Lately I been moving legacy thumbnails and user images from our applications servers to AWS S3. Cost for storing on S3 is a bargain and S3 can handle infinity amount of objects. I’m really into simplifying and removing as much maintains of our internal systems as possible. During this work I needed to move one folder containing a bit more then 6 million files off to a S3 bucket.
I did this in a two step rocket,
first backing up extracting folder into a tar archive and moving that backup into a ec2 instance (to not affect production capacity)
second upload all files to S3
First step was easy and nice. Second one is the hard part, started using s3cmd (which is a tool I’ve used in the past to upload/download data from S3), but did run into memory issues as s3cmd allocated a lot of memory. Moved on to s4cmd and same thing there, moving this amount of files turned out to be an interesting issue.
After some googling and some more googling I finally found a script called s3-parallel-put. The python script is quite easy to get going with, here my final conf.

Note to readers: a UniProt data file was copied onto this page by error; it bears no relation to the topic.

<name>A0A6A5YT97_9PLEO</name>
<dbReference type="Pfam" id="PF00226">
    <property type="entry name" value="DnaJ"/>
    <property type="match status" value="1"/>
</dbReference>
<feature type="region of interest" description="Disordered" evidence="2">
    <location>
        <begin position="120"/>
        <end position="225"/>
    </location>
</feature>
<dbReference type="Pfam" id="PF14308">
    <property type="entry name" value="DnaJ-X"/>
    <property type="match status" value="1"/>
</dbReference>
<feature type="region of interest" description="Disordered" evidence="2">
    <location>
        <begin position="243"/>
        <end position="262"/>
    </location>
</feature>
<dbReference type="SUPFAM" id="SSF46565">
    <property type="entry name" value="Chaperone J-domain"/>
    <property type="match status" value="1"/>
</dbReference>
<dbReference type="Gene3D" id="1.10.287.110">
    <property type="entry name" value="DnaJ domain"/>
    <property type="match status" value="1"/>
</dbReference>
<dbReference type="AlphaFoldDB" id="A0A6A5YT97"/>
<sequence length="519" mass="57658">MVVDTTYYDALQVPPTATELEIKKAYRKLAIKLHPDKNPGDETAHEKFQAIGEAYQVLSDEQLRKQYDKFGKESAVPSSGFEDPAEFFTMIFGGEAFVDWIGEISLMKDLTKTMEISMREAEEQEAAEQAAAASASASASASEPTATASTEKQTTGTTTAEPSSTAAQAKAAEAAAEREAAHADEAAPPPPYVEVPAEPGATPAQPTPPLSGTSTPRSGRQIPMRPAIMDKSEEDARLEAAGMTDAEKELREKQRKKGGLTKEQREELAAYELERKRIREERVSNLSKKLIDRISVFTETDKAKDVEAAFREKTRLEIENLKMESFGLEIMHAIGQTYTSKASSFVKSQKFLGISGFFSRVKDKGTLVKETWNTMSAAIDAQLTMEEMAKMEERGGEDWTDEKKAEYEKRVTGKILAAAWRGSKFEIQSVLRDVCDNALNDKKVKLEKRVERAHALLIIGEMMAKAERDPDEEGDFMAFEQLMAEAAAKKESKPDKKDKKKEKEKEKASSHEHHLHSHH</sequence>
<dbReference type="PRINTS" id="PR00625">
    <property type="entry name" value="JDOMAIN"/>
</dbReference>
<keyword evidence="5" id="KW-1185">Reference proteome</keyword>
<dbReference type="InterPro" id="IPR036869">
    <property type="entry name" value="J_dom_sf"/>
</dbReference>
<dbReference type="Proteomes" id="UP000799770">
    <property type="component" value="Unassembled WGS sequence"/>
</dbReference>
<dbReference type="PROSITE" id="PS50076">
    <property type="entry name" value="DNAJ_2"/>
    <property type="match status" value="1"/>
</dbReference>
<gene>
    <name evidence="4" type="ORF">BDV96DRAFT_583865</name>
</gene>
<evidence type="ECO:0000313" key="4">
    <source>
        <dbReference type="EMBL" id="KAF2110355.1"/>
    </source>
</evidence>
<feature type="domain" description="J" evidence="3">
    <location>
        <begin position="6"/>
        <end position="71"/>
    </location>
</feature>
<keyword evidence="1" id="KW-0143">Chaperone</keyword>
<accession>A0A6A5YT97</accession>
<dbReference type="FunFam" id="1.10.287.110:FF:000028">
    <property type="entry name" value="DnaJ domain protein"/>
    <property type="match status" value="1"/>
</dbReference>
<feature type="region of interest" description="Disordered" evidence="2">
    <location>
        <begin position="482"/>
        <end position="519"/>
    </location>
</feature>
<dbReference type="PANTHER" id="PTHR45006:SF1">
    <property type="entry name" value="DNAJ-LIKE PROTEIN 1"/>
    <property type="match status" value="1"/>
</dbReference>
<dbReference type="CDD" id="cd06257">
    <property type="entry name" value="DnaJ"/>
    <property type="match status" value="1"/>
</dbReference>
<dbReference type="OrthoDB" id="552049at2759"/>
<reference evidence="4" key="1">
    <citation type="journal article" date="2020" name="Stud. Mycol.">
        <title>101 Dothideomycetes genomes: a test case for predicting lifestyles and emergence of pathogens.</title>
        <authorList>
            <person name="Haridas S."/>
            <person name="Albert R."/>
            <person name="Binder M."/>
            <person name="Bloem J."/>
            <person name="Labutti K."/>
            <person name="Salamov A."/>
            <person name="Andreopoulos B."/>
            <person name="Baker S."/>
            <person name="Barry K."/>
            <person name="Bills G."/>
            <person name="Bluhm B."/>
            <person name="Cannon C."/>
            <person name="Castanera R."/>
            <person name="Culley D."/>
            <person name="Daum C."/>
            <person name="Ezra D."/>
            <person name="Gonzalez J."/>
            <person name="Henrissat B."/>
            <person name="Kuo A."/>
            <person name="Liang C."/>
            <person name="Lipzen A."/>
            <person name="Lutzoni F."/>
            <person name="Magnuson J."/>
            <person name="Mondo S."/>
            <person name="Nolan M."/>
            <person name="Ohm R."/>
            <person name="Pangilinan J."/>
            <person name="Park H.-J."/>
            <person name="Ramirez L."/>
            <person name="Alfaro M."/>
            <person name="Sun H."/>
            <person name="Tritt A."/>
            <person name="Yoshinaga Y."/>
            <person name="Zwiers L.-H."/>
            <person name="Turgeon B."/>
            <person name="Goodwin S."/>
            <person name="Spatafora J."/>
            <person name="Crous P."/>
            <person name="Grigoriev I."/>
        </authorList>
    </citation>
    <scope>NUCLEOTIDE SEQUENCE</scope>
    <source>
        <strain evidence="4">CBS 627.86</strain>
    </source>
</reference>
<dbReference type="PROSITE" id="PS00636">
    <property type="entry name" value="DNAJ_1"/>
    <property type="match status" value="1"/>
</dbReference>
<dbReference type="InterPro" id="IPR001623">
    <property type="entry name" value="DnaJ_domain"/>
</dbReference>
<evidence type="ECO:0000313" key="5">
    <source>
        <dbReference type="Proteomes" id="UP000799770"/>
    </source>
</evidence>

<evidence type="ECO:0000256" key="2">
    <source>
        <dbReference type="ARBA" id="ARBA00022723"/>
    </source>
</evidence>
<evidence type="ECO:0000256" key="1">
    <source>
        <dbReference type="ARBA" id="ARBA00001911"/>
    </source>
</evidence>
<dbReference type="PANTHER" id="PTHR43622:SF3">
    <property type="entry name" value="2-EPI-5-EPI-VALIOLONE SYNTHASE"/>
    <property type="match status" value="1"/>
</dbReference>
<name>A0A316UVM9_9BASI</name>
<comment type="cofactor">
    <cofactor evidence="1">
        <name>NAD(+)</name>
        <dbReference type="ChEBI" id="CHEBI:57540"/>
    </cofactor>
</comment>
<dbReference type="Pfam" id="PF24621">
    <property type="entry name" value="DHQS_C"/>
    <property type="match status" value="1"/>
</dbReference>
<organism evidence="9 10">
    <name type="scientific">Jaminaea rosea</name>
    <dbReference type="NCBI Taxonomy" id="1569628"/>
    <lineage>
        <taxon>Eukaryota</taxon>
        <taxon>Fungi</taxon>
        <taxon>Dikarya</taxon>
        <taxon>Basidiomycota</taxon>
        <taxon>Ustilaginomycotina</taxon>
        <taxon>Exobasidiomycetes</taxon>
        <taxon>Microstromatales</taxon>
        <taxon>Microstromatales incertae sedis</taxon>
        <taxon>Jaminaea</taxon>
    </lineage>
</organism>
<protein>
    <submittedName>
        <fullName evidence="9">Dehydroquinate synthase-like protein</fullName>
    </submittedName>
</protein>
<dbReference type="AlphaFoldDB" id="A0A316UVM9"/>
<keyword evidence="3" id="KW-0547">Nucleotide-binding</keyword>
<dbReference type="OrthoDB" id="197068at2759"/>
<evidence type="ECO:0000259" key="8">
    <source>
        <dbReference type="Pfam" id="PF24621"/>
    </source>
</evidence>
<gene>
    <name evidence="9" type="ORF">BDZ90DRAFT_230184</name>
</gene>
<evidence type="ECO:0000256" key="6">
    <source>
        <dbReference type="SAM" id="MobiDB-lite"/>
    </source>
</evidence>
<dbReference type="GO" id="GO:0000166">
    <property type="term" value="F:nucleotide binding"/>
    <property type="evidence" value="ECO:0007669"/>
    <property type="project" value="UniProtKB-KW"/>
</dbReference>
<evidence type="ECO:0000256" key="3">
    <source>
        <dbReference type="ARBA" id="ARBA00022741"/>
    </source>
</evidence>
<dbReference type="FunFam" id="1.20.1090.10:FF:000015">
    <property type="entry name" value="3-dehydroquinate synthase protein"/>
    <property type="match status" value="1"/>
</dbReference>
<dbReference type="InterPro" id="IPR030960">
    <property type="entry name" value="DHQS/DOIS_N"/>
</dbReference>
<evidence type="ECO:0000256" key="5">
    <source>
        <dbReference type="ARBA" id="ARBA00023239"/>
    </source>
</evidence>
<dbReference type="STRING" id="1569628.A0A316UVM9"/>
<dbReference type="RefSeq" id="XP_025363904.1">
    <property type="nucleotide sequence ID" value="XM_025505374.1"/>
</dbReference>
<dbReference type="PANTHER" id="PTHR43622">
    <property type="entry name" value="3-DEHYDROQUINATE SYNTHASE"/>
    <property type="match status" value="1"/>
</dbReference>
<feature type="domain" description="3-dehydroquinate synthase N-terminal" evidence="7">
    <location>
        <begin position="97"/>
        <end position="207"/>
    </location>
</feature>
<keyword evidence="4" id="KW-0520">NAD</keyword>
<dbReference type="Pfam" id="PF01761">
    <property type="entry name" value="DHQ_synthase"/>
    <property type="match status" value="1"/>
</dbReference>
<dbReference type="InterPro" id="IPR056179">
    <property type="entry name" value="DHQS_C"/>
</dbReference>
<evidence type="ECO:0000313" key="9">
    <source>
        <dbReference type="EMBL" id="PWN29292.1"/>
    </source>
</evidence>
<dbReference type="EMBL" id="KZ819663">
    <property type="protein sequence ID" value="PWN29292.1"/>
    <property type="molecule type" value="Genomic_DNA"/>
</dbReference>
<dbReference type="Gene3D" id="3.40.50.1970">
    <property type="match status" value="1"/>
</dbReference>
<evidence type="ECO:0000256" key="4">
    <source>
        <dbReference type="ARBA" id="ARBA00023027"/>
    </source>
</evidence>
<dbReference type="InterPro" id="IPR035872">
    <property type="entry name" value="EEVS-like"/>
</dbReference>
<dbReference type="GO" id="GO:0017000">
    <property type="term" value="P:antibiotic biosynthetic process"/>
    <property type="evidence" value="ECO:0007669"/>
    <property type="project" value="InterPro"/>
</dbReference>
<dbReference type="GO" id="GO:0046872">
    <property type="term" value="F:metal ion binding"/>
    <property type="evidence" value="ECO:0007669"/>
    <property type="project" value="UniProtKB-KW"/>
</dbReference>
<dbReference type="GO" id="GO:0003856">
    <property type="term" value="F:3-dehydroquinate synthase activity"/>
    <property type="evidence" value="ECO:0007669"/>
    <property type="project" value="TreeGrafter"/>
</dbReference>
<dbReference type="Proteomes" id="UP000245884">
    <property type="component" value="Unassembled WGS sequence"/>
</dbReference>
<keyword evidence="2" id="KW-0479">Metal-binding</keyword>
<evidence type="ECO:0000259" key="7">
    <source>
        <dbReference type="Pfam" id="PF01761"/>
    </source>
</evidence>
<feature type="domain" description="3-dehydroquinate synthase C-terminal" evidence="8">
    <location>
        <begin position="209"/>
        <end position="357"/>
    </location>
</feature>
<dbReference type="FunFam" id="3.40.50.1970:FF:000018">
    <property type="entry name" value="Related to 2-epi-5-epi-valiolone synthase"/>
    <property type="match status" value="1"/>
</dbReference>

export AWS_ACCESS_KEY_ID=<KEY_ID> export AWS_SECRET_ACCESS_KEY=<KEY> s3-parallel-put \ --bucket=images.example.com \ --host=s3.amazonaws.com \ --put=stupid \ --insecure \ --processes=30 \ --content-type=image/jpeg \ --quiet \ .
There’s a couple of win’s here
--put=stupidwhich always uploads the data and doesn’t check if object key is already set (one leas
HEADrequest for each key)
--insecurenone ssl is faster
--processes=30a lot of parallel uploads
Going back to final solution I ended up with putting all images user in a S3 CNAME bucket and added Cloudflare caching in front of it. An elegant and cheap solution.